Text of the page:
“It’s pretty scary for these guys [our staff],” says Christian McCabe. Embla, the restaurant he co-owns with chef Dave Verheul, is still trading, but its upstairs neighbour, Lesa will shut after tomorrow night’s service. “It’s pretty rare for them to have a month’s worth of money stashed away to survive. A lot of us, myself included, are not Australian, so we’re not entitled to the dole. They’re pretty vulnerable people, who for the moment have been left to the walls.”
“There’s a lot of panic, there’s a lot of misinformation, which is effectively shutting down the industry,” says Chris Lucas of Chin Chin, Kong, Baby and Kisumé. “And it’s contrary to what the government is saying. The government is saying, there is no clear, mandated shutdown as of yesterday [March 18] and that we’re able to trade within the limitations they’ve provided.”
But that uncertainty – that mixed messaging from government, health departments, media, social media, friends and family – has seen trade at restaurants, cafes and bars across Melbourne drop off a cliff this week. The government may not have imposed a shutdown, but the public effectively has.
“We were pretty early on this and started negotiating with landlords and putting procedures in place weeks ago,” says Sven Almenning, owner of cocktail bars Eau De Vie, Mjølner, Nick & Nora’s and Boilermaker House. “We have stringent cleaning procedures, we have cleaners who come and sanitise the venues, we have sanitisers in venue. We’re a safe environment to be in, as much as we can control.”
Almenning himself is at high risk to the coronavirus. “I think my age bracket, 45, is a 0.4 mortality rate if I get the virus,” he says. “But as a diabetic, I’m pretty much on par with 80-year-olds. It’s a 12 per cent chance, I think I read. I’m restricting my movements and taking personal responsibility for myself. “It’s difficult. I think there’s going to be a lot of people who still want to go out, have a drink and enjoy some food. If they are feeling healthy and haven’t been in touch with any confirmed cases of Covid-19, we want to be there for them.”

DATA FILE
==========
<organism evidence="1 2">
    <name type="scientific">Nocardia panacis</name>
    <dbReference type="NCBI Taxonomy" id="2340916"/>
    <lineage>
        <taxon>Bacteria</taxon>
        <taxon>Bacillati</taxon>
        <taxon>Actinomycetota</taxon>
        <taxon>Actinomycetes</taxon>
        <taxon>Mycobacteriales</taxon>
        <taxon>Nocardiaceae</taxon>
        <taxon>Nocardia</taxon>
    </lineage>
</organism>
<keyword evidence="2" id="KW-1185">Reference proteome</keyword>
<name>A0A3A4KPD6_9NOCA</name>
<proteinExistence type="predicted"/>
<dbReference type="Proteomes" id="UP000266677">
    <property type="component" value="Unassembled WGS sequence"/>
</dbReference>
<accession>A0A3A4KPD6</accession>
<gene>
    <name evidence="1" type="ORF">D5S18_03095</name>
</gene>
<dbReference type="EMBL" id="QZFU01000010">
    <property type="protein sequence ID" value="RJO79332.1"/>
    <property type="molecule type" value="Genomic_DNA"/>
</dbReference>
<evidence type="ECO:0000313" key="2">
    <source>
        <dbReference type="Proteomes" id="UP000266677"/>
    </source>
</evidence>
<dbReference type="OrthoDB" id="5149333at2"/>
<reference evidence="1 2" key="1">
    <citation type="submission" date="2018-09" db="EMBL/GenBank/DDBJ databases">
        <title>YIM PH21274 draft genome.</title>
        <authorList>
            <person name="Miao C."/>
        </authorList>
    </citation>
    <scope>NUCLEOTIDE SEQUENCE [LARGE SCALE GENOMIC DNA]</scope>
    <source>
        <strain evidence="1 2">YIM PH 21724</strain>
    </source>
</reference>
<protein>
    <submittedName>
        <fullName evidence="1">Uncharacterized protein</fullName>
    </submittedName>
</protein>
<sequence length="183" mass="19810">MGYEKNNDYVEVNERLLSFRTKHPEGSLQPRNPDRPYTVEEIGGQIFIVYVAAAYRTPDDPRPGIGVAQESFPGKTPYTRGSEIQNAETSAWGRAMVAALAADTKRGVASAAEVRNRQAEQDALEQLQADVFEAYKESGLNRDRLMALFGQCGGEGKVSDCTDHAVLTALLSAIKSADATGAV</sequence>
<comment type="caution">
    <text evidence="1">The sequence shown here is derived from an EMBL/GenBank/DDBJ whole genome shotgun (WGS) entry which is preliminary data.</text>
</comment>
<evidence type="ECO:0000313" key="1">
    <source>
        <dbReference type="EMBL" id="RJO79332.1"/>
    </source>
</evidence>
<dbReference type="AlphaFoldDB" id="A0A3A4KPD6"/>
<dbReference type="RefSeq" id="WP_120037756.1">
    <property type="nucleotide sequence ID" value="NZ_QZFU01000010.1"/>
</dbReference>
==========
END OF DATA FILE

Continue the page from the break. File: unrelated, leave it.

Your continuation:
That’s Lucas’s message too. “We’re here, we’re open because we’ve been told to stay open,” he says. “I’m reiterating what the prime minister said, which is: go out and conduct your life as normal. Go out and support your local bakery, your local cafe, your local restaurant, your local pharmacy, your local retail store. Try and do the social distancing, take care of your personal hygiene. But life cannot come to an end.
“We’re not an essential service like a hospital, but if we are to shut our restaurants down because of panic, not because of a mandated shutdown, thousands and thousands of people are going to suffer over and above the employees.”
“Sharon and I had dinner at the Stokehouse last night,” Van Haandel says. “It could not have been a more beautiful experience. A beautiful meal, looking out over the ocean, with a glass of wine. The point I’m trying to make is, we appreciated the experience more than ever in the past. It’s an opportunity to escape the woes of the world. To put it behind you and have a little bit of respite. It’s a good feeling. Get out there and live your life.”
“Enjoy it while it lasts. I’d say that about a lot of your favourite restaurants,” McCabe says. “It’s inevitable that they’re going to go. Some of them, like us, will be able to reopen. But a lot of people out there, they’re not going to make it.”